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Understanding inodes in Linux

I am sure that there are many of us out there who accept that inodes exist but don’t fully understand how they work or why thy are there. In some respects if we are not writing drivers to the filesystem then maybe ignorance of these enigmas is OK; but the basics are not hard to grasp. In this video we would like to highlight the main point about inodes and how they interact.

Inodes don’t contain the filename

The first point that we should know is that the inode does not contain the filename. The filenames are part of the file-system along with inodes but are held in a separate table. The filename is stored with the inode number of the file and links to the files inode.

If we run the command ls or ls -i the only elements shown are the file name or the file name and inode number. This means all the information can be gained form just the filename table without reading from the inode table.

The idea of keeping the name separate from the inode makes indexing the filename easier as less data is stored and additionally the abilty to crate hard links; files with multiple names. Different filenames then can point to the single inode.

What do inodes hold?

Ok, so they do not contain the file name, what do the contain? Inodes contain metadata about the file.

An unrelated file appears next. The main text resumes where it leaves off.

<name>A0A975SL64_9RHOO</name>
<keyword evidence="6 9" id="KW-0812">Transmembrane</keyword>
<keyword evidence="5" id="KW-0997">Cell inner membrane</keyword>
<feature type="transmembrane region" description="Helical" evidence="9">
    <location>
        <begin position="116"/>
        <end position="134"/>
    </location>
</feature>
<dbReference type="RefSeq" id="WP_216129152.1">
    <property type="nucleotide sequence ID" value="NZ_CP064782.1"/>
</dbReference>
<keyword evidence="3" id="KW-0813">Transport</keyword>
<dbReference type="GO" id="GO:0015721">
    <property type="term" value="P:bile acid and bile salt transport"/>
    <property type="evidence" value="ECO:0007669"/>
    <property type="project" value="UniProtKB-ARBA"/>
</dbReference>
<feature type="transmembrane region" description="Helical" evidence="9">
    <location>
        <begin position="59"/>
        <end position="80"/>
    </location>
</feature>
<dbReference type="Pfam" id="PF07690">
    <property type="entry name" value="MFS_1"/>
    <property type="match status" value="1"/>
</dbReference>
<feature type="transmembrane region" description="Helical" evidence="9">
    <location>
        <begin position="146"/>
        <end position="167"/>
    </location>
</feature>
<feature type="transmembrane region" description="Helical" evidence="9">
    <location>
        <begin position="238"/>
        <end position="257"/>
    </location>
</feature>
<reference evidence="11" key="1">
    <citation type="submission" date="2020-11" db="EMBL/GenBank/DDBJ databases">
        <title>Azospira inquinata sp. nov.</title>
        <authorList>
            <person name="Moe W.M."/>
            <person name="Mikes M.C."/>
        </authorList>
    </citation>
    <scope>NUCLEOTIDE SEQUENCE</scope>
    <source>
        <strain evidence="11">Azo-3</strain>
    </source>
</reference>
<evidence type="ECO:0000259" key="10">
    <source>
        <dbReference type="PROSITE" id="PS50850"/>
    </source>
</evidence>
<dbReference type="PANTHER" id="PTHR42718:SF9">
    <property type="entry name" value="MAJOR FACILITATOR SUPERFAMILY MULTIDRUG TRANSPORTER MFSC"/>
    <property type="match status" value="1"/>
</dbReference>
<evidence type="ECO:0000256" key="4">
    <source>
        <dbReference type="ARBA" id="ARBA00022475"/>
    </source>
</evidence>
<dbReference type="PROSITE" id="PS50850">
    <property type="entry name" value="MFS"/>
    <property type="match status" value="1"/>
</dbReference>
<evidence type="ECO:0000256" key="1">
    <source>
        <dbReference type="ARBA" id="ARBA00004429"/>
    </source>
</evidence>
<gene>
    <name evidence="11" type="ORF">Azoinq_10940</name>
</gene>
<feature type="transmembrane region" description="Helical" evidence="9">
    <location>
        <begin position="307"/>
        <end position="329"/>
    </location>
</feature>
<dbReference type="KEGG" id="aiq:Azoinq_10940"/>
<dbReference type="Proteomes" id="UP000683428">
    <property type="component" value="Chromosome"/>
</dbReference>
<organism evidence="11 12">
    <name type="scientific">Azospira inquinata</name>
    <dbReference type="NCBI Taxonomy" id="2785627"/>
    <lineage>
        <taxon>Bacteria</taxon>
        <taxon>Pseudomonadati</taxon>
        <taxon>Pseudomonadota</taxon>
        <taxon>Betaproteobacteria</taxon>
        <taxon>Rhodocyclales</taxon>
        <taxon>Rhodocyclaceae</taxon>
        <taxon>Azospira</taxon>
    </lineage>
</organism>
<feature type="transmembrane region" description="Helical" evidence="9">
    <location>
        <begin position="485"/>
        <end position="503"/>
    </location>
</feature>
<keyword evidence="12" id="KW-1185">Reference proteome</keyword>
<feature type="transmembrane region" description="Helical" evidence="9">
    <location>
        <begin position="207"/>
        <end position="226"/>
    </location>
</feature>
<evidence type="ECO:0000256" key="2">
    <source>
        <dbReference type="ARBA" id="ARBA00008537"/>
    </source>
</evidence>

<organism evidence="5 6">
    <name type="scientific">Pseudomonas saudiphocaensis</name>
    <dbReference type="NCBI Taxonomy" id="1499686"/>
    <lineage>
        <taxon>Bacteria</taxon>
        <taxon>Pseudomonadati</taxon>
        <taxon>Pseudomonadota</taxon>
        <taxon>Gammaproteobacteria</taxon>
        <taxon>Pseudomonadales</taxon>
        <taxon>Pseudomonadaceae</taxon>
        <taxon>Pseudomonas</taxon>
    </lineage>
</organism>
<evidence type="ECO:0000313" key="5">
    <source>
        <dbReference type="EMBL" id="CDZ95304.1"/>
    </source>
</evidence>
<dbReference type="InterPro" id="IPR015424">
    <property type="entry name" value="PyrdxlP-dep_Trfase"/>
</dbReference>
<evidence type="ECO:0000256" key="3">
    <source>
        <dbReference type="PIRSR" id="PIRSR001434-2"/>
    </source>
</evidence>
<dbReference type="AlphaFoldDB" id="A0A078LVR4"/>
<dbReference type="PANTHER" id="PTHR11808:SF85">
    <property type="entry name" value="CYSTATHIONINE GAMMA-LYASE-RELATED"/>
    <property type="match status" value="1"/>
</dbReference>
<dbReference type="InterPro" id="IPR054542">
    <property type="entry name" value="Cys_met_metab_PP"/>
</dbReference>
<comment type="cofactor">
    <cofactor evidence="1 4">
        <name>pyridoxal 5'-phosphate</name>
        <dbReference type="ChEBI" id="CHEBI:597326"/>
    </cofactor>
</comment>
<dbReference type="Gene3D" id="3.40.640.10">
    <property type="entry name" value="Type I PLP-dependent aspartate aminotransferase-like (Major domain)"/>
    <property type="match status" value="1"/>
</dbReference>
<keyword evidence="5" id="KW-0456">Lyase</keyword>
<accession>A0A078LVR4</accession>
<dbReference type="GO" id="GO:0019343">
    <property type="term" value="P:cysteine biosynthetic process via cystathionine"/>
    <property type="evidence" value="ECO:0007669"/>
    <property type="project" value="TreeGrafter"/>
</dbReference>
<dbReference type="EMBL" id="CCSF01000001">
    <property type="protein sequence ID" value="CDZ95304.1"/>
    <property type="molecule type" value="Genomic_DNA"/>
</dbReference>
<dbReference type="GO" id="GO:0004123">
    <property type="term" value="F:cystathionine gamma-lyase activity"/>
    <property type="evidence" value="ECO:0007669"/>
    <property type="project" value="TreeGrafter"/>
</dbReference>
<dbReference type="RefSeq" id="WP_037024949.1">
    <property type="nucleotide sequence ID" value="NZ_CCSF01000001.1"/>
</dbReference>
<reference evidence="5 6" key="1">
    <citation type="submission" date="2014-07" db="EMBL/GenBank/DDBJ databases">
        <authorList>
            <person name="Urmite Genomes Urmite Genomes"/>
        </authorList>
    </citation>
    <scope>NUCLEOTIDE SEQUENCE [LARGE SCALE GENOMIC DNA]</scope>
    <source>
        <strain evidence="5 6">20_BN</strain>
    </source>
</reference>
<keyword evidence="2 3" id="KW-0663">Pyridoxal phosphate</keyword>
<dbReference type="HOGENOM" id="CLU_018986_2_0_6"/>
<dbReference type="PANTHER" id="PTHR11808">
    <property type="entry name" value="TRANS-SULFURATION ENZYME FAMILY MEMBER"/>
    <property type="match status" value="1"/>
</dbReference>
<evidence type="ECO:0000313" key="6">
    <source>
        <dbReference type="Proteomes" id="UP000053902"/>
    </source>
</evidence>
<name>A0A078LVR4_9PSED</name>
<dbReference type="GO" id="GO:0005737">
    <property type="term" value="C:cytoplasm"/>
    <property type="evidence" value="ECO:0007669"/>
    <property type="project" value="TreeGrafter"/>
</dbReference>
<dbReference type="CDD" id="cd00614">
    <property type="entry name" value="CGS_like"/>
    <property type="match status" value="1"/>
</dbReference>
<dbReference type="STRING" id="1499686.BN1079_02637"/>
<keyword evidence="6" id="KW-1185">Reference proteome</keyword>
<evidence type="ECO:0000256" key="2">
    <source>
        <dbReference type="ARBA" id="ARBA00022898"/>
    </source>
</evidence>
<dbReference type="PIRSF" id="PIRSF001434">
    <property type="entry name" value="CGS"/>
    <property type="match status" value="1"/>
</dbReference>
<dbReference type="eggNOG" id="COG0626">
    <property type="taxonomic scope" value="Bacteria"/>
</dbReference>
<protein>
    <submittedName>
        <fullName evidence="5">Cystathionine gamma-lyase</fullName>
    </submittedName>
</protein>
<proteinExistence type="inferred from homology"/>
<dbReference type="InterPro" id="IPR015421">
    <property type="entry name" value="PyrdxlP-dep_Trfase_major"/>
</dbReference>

• the file data size
  • inode number
  • the number of links or filename that point to the inode
  • the mode or permissions of the file
  • the user owner of the file
  • the group owner of the file
  • additional flags
  • timestamps
  • pointer to the file data

We can use the stat command to view the metadata about a file or what we call the inode

stat <filename>

If we use the ls -l command then we see some of this information from the inode. We retrieve this information from both the inode table and the filename table.

Other tools

We may be familiar with the df command, but have you come across df -i . This will show how many inodes are used and are left available in filesystems. Likewise we will know the find command I am sure, so why not try:

find . -inum 131134

This will search for the file with the given inode number from the current directory down. This can be useful with the -delete action to remove a fie with weird characters in the name. The video shows you how.